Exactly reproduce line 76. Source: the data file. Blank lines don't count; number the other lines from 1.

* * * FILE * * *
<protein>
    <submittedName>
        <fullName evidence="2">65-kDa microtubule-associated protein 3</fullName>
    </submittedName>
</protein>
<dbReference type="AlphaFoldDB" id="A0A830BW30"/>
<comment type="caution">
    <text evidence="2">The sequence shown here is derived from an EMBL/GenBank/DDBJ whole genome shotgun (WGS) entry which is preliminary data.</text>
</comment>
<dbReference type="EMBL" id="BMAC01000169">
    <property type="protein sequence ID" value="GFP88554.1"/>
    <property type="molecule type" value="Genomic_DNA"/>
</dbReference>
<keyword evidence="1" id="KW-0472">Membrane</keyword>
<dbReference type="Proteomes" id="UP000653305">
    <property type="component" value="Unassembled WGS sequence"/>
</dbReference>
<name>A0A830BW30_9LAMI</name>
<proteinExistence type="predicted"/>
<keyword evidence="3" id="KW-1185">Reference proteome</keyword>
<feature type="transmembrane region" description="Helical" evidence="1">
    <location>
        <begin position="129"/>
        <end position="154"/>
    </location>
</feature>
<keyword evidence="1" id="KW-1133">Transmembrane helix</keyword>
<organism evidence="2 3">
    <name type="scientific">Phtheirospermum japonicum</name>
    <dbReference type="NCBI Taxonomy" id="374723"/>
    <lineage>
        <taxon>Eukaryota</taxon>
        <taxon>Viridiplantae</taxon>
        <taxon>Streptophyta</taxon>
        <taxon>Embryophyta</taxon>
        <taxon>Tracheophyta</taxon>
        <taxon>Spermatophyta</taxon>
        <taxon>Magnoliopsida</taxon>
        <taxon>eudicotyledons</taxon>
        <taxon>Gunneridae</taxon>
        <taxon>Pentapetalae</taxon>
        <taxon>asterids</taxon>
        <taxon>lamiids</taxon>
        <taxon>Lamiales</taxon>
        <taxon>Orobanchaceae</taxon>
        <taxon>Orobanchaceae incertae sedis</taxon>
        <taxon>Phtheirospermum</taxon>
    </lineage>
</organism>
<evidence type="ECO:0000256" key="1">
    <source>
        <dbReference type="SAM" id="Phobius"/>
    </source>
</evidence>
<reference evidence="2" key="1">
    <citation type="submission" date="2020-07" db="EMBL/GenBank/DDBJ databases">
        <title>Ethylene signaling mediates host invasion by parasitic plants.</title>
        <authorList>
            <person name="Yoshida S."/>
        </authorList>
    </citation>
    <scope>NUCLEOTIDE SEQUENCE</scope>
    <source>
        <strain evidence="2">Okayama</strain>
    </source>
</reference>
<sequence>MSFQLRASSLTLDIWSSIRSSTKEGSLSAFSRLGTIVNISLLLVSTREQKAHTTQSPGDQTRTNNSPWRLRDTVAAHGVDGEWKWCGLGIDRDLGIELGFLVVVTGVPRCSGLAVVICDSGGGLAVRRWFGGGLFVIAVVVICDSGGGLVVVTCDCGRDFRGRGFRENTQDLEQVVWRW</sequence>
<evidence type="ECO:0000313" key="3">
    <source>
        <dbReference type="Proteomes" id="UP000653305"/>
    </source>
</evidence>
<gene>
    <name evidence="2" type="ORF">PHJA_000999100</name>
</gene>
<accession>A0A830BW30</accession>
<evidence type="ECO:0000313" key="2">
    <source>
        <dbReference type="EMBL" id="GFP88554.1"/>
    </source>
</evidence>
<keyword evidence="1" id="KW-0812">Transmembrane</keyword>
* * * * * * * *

<accession>A0A830BW30</accession>